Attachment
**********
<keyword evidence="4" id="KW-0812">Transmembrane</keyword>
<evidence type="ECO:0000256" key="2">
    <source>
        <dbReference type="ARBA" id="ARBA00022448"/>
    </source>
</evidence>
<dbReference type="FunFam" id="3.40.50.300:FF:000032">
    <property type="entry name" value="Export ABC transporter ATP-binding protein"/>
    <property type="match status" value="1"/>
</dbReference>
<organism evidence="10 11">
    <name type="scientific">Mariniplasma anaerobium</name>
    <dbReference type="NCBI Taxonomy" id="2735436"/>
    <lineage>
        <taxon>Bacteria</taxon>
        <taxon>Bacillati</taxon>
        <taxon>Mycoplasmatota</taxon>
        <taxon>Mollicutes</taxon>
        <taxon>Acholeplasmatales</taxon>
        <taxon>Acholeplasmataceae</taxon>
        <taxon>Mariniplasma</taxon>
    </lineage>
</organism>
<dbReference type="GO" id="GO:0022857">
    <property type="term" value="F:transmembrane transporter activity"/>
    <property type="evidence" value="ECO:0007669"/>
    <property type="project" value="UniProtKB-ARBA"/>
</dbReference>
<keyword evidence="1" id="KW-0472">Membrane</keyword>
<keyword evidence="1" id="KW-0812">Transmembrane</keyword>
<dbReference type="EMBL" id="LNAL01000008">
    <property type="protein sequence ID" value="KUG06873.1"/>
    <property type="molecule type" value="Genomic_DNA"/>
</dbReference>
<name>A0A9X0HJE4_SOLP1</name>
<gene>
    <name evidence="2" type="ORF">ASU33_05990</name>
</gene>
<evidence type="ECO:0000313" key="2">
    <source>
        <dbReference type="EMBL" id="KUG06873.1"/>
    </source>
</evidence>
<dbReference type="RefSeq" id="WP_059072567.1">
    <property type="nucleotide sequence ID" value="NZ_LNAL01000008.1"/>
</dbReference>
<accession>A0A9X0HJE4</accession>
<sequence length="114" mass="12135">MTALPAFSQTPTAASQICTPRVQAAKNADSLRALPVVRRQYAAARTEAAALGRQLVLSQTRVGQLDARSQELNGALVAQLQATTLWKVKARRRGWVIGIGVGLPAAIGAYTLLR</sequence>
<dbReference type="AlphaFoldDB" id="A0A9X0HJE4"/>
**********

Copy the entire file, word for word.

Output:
<keyword evidence="4" id="KW-0812">Transmembrane</keyword>
<evidence type="ECO:0000256" key="2">
    <source>
        <dbReference type="ARBA" id="ARBA00022448"/>
    </source>
</evidence>
<dbReference type="FunFam" id="3.40.50.300:FF:000032">
    <property type="entry name" value="Export ABC transporter ATP-binding protein"/>
    <property type="match status" value="1"/>
</dbReference>
<organism evidence="10 11">
    <name type="scientific">Mariniplasma anaerobium</name>
    <dbReference type="NCBI Taxonomy" id="2735436"/>
    <lineage>
        <taxon>Bacteria</taxon>
        <taxon>Bacillati</taxon>
        <taxon>Mycoplasmatota</taxon>
        <taxon>Mollicutes</taxon>
        <taxon>Acholeplasmatales</taxon>
        <taxon>Acholeplasmataceae</taxon>
        <taxon>Mariniplasma</taxon>
    </lineage>
</organism>
<dbReference type="GO" id="GO:0022857">
    <property type="term" value="F:transmembrane transporter activity"/>
    <property type="evidence" value="ECO:0007669"/>
    <property type="project" value="UniProtKB-ARBA"/>
</dbReference>
<keyword evidence="1" id="KW-0472">Membrane</keyword>
<keyword evidence="1" id="KW-0812">Transmembrane</keyword>
<dbReference type="EMBL" id="LNAL01000008">
    <property type="protein sequence ID" value="KUG06873.1"/>
    <property type="molecule type" value="Genomic_DNA"/>
</dbReference>
<name>A0A9X0HJE4_SOLP1</name>
<gene>
    <name evidence="2" type="ORF">ASU33_05990</name>
</gene>
<evidence type="ECO:0000313" key="2">
    <source>
        <dbReference type="EMBL" id="KUG06873.1"/>
    </source>
</evidence>
<dbReference type="RefSeq" id="WP_059072567.1">
    <property type="nucleotide sequence ID" value="NZ_LNAL01000008.1"/>
</dbReference>
<accession>A0A9X0HJE4</accession>
<sequence length="114" mass="12135">MTALPAFSQTPTAASQICTPRVQAAKNADSLRALPVVRRQYAAARTEAAALGRQLVLSQTRVGQLDARSQELNGALVAQLQATTLWKVKARRRGWVIGIGVGLPAAIGAYTLLR</sequence>
<dbReference type="AlphaFoldDB" id="A0A9X0HJE4"/>